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Trading Oil – A Quick Guide for the Retail Trader

Hello there, this is tradingpedia.com and in this video deals with how to trade the oil market and things to know from a retail trader’s perspective regarding oil. As you are about to find out in this trading series of five or six videos here on tradingpedia.com, trading oil differs from a retail perspective and a professional investor or trader’s perspective.

This is a commodity, perhaps the one commodity that is responsible for most of the developments in the last hundred years as everything we know and surrounds us, depends on the oil market and the price of oil. For instance, the price of oil is responsible for inflation – there is an important relationship between the two, because the price of oil dictates inflation and inflation dictates the monetary policy in the developed world.

Oil, since its discovery, changed the balance of powers around the world. Countries with no geopolitical influence on the world stage, suddenly became important. Oil producing countries organized in cartels and the way they influence the supply and demand influence the price of oil.

Oil Supply and Demand

Oil is a commodity, and because of that, supply and demand are important. From a single barrel of oil there are so many things that are produced, starting with gasoline, kerosene, asphalt for the roads, or plastic for the chemical industry, and so on. It is absolutely amazing how this product changed the world and influences the way we live our lives.

What to Expect From Our Oil Series

In this series we will look at some economic releases to consider when trading oil, but also at the difference between various oil products and oil derivatives and how they influence the price of oil. For example, in April this year, the futures contracts for oil delivery in May dropped below zero for the first time in history.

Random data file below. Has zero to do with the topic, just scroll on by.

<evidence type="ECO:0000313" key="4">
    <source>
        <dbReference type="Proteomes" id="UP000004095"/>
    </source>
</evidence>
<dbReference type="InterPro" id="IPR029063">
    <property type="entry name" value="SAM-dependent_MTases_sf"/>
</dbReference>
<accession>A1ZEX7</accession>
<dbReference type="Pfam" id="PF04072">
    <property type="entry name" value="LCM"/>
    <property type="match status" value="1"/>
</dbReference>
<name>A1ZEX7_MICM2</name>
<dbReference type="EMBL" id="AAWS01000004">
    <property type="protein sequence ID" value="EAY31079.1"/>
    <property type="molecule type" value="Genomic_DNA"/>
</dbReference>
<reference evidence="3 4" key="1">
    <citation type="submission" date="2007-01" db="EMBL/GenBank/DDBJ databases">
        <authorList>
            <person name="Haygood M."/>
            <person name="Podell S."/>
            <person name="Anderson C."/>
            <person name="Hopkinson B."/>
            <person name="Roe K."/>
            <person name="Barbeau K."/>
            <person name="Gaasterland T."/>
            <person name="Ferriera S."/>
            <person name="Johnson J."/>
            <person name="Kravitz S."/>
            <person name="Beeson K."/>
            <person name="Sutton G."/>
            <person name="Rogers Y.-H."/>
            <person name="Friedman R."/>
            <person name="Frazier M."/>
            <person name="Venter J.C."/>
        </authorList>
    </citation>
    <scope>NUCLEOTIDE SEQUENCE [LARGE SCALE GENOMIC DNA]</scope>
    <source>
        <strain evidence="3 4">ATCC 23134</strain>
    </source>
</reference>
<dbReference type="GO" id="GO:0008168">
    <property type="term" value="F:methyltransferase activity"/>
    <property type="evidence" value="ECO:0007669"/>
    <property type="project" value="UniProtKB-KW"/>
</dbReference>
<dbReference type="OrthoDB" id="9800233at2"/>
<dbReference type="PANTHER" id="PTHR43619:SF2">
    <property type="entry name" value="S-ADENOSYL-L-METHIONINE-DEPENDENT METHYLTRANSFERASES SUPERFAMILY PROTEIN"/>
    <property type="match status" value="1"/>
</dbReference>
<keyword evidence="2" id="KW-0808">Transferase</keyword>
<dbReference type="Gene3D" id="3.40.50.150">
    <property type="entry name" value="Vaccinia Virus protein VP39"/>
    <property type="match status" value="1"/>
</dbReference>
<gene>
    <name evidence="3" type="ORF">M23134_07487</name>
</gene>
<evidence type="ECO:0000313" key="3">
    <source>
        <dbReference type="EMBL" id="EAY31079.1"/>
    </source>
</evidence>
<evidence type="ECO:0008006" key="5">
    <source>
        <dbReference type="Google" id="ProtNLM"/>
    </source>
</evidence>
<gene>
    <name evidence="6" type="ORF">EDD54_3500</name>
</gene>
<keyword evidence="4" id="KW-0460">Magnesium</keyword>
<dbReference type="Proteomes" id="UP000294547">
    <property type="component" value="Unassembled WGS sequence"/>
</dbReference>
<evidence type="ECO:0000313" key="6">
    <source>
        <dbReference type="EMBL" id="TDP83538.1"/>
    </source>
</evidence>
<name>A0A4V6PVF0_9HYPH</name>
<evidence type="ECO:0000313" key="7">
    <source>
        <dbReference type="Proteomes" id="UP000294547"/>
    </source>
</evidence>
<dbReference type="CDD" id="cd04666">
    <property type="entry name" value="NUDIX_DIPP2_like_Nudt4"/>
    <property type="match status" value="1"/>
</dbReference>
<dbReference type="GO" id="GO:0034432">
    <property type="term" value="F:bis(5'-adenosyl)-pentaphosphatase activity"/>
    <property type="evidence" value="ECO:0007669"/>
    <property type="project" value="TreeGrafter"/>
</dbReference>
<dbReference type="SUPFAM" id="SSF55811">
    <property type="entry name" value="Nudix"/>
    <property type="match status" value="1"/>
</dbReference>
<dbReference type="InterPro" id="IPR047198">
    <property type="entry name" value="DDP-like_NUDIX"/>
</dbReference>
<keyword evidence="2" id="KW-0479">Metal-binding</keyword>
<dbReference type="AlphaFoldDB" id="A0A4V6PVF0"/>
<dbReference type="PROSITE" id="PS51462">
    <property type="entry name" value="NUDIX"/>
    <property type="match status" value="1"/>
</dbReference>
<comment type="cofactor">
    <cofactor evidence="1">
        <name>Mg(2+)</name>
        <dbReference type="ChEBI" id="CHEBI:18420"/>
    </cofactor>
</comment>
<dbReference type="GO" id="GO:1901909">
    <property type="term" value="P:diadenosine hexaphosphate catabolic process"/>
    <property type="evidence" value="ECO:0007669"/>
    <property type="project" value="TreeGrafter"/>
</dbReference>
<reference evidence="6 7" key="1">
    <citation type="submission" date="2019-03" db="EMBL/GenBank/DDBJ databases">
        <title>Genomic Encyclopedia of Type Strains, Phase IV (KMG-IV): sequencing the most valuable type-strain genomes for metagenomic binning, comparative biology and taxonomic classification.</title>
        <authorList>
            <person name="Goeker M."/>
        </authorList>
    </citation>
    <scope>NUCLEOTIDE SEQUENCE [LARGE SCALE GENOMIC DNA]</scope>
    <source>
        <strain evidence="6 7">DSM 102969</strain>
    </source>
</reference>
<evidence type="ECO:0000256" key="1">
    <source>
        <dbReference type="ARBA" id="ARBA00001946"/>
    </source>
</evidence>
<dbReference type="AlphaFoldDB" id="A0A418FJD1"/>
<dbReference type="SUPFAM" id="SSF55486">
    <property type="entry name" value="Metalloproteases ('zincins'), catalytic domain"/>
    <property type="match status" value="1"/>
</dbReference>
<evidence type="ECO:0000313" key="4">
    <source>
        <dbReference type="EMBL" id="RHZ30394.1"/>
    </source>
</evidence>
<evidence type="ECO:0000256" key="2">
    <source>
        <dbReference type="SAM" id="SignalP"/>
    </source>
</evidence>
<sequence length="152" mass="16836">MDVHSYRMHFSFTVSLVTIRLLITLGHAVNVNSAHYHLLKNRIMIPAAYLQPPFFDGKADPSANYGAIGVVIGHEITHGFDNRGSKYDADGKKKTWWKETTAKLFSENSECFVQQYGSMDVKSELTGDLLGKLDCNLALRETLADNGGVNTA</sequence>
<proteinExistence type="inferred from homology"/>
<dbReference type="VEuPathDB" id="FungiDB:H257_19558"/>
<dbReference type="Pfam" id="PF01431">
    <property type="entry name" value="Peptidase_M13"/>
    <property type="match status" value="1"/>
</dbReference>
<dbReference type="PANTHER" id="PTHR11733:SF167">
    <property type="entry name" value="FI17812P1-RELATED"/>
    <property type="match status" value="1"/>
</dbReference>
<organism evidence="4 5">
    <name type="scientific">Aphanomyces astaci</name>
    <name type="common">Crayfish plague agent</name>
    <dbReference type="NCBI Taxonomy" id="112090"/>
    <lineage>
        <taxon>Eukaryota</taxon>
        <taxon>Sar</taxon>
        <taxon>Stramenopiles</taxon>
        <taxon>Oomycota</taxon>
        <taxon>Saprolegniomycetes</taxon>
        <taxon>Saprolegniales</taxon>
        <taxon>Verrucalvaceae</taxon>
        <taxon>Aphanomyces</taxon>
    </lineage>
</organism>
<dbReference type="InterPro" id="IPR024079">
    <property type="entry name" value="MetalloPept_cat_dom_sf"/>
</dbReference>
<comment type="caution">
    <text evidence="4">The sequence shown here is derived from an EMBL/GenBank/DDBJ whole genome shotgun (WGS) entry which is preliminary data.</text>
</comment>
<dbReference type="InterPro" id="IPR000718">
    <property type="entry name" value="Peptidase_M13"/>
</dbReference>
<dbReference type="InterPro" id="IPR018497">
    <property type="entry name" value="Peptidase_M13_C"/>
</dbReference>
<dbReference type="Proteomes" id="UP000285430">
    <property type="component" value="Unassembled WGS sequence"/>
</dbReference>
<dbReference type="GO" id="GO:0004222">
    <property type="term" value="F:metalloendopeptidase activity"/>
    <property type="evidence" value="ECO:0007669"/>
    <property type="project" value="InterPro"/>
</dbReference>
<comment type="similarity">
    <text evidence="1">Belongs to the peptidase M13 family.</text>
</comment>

We will also look at the correlation between oil and some currencies in various oil-producing countries in the world. In this case, we will use the direct correlation between oil and CAD. Also, we will check what CFDs are when compared to derivatives like futures and forwards. Oil as an investment is a very interesting thesis for the future of humanity because major oil companies in the world started to downsize their explorations and investments because of a rising trend toward environmental policies around the world, especially in the European Union.

Therefore, we will cover all these aspects but also at fracking and the shale oil industry and how it changed the playing field between the United States and the rest of the world. Oils as a commodity is an alternative investment, having the purpose to offer a hedge in a portfolio. For instance, investors add oil to a portfolio to hedge against inflation. On the other hand, the price of oil is a direct determinant of inflation. Higher oil prices will lead to higher inflation, lower oil prices to lower inflation.

This year, in 2020, the price of oil fell well below the zero level. It created a deflationary wave all over the world, as inflation dropped below zero in many countries. Because of that, central banks have a problem raising the inflation expectations in the future, and they will have a hard time implementing the monetary policy.

Oil is sometimes used as a particular asset in a portfolio. For instance, a portfolio consisting of stocks, bonds, and so on, that receives an asset that is not correlated to the general portfolio, diversification benefits are obtained.

Being a commodity, supply and demand influence the price – the more the reserves and supply, the lower the price of oil. As a response to the April 2020 drop below the zero level, the OPEC got all the members to agree to limit production levels. As such, the price recovered well above the zero level.

Oil discoveries are also important for the price of oil. Some are expensive to extract now, but they do exist. Stay tunned for the next video part of this series. Bye, bye.